• Marc M. Boutin, JD, is chief executive officer of the National Health Council (NHC), which advocates for the 133 million Americans living with chronic disease or disability. He is a leading voice for greater patient involvement at every stage of the healthcare continuum. The NHC and its members create and implement pragmatic strategies and public policy that address diverse issues, such as enhancing patient engagement, advancing the development of new treatments, and developing a better health delivery system to meet the needs of people with chronic conditions.

    The National Health Council is a National Quality Forum (NQF) member, and Marc is involved with the NQF Measure Incubator™ Partnership and Collaboration workgroup. NQF spoke with Marc recently about the patient perspective in improving healthcare quality, and the NHC’s work.

    NQF: The patient perspective is vital to improving quality, and capturing the patient voice is increasingly important in quality measurement. How can we better reflect both in healthcare?

    MB: What is meaningful to patients is often not reflected in quality measures. It is imperative that quality measures and programs capture the aspects of care that matter most to patients. One way to achieve this is to ensure that the goals of patients are understood in the context of their individual circumstances and that care is designed to consider and achieve those goals.

    For patients to meaningfully participate in quality measure or program development and use, patient-specific education is vital. That is why the NHC, in collaboration with NQF and the University of Maryland, is creating a patient-specific curriculum on healthcare quality to help patient advocacy organizations and people with chronic diseases and disabilities understand their essential role in health quality discussions. The project is funded through a Patient-Centered Outcomes Research Institute (PCORI) Eugene Washington PCORI Engagement Award. The funding helps develop a skilled community of patients to involve them in every aspect of PCORI’s work.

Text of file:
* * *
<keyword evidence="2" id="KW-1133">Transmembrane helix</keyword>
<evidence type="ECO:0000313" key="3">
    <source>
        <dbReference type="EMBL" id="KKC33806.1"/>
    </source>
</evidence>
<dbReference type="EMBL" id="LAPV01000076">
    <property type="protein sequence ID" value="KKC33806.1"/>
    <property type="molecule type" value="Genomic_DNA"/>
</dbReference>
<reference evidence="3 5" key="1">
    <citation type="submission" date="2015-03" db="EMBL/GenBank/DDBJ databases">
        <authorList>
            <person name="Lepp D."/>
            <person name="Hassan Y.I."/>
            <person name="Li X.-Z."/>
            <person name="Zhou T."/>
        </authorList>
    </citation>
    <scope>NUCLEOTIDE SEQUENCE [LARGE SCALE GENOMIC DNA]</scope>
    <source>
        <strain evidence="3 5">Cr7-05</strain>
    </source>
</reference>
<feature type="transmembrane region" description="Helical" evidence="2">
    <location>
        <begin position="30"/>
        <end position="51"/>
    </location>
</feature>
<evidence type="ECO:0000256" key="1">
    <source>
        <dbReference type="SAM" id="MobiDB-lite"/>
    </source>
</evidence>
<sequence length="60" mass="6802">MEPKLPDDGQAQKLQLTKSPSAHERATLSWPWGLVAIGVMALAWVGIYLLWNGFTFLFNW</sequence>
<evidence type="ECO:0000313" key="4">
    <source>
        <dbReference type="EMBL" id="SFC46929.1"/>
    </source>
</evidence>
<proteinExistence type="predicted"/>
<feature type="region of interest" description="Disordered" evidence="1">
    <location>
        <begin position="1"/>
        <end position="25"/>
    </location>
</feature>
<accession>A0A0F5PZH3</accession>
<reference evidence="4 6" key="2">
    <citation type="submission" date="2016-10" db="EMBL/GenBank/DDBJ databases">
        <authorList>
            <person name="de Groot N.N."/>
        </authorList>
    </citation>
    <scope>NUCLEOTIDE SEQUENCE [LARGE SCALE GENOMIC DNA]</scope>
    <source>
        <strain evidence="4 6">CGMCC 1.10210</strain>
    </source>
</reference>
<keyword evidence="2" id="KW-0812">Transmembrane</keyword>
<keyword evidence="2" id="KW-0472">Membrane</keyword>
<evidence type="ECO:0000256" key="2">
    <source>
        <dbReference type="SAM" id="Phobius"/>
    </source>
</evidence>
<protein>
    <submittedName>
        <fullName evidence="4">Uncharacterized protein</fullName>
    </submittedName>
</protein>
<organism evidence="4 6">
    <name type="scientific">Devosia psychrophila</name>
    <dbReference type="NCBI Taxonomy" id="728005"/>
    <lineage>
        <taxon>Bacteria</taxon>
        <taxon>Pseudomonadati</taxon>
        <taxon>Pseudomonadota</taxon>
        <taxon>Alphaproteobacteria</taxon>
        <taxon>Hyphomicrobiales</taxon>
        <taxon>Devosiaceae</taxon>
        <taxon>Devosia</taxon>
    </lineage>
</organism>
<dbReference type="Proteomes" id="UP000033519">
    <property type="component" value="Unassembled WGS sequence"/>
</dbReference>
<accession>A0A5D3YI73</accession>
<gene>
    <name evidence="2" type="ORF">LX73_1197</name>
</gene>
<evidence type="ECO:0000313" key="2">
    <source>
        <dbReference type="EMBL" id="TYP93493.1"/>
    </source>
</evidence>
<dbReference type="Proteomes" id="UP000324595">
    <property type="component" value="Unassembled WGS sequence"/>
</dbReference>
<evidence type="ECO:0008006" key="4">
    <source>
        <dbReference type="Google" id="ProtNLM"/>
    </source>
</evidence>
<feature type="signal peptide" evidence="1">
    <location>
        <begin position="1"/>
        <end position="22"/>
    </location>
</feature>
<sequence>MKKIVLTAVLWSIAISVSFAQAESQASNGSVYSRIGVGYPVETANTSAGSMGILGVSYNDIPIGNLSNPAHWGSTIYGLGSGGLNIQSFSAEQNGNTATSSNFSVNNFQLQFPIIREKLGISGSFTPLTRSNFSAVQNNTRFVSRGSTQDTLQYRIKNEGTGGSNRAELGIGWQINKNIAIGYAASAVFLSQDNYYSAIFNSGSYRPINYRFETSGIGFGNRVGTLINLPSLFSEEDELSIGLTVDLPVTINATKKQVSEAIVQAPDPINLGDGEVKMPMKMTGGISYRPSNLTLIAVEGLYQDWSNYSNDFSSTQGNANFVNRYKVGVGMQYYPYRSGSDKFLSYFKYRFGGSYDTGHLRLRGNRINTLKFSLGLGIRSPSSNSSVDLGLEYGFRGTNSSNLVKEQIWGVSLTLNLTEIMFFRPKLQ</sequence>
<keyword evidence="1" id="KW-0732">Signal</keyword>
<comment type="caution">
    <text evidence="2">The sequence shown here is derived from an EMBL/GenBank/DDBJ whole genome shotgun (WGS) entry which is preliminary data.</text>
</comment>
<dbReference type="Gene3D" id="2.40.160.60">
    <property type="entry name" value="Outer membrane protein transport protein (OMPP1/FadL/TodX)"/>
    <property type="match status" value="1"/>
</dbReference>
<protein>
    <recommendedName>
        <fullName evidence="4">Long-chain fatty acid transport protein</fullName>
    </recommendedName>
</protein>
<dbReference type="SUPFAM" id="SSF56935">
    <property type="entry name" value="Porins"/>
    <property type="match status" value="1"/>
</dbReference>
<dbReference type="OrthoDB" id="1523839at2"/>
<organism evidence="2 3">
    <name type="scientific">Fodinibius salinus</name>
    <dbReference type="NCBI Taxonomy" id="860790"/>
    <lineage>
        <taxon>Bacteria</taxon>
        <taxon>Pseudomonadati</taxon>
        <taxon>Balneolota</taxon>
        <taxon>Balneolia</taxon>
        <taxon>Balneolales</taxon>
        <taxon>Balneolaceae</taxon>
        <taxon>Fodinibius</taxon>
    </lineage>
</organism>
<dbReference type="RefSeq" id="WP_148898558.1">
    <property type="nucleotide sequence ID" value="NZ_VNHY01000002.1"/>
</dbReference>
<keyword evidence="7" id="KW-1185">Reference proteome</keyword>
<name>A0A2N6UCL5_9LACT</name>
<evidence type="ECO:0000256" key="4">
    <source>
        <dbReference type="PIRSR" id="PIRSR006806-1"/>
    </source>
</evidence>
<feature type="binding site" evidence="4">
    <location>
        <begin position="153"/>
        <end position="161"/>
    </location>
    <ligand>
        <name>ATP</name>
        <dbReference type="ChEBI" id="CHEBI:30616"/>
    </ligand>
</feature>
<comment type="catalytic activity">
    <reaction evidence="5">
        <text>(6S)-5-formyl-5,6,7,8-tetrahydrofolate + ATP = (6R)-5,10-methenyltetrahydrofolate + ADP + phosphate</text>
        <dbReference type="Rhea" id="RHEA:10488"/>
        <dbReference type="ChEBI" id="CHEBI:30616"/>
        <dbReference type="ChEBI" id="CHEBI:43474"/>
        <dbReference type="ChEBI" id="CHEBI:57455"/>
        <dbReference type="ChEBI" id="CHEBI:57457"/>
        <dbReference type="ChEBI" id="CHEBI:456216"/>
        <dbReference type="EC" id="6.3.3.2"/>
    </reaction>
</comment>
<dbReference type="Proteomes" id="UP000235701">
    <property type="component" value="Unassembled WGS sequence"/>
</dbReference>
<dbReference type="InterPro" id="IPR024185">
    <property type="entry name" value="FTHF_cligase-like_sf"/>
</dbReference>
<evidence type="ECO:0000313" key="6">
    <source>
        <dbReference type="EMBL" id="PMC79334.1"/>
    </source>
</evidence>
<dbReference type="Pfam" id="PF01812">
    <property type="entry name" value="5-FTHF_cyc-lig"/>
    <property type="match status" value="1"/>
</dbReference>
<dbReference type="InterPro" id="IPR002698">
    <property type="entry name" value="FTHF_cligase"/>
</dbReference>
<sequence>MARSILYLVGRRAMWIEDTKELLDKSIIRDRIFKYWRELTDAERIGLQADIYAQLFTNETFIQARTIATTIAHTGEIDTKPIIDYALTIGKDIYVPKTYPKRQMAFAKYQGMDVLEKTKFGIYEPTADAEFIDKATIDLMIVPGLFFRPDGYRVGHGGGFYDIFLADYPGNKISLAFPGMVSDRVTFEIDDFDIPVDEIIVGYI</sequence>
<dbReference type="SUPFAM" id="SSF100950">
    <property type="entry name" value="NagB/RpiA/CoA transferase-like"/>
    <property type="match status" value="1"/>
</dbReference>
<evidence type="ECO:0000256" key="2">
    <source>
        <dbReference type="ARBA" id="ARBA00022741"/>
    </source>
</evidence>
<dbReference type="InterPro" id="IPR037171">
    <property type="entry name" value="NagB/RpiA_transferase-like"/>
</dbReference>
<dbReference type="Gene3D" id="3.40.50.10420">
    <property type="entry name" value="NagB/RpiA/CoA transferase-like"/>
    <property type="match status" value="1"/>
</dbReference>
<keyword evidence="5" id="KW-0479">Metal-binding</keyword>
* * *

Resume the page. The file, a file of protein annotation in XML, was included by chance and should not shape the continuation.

NQF: Can you tell us more about the importance of your work for people living with chronic diseases and disabilities? How does the National Health Council, with its multifaceted membership, help address their concerns in the public and private sectors?

    MB: One of the key values of the NHC is that we work with our members on behalf of the patient. Our diverse membership may not always agree on a given strategy, but we all believe that aligning care for the needs of the patient is the purpose of healthcare delivery. We recognize that compromise means everyone sacrifices something to come together for a solution that works for the patient.

    The NHC advocates for a public policy agenda that includes meaningful access—which we broaden to include delivery system design, payment models, and quality measures—and innovation. The NHC identifies and tackles these complex health issues by convening and collaborating with diverse stakeholders across healthcare. This process ensures that all stakeholders’ views are captured and incorporated through the lens of what is important to patients.

    NQF: How is NQF membership helping to advance the National Health Council’s work?

    MB: Our NQF membership helps the NHC further its work in getting us to a patient-centered health ecosystem. As we continue to partner with NQF and work more closely, we will see quality measures emerge that best reflect patients’ needs and wants.

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